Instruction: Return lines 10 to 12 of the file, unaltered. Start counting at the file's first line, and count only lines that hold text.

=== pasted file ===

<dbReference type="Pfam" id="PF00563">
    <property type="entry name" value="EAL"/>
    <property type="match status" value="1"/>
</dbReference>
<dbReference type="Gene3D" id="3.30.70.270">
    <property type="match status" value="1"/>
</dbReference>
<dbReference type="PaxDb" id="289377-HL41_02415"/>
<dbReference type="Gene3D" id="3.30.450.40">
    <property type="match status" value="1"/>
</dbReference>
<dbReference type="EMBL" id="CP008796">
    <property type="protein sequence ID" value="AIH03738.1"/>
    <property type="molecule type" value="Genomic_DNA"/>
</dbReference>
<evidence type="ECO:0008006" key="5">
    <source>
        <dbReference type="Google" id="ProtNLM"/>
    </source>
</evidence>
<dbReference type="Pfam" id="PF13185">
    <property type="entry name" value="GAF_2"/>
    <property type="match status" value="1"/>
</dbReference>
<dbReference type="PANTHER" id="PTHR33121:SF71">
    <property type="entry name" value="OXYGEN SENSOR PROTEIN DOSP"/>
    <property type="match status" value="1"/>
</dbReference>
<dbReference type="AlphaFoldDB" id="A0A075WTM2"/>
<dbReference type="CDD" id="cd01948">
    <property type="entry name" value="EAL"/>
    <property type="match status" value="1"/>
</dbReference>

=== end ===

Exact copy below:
    <property type="match status" value="1"/>
</dbReference>
<dbReference type="EMBL" id="CP008796">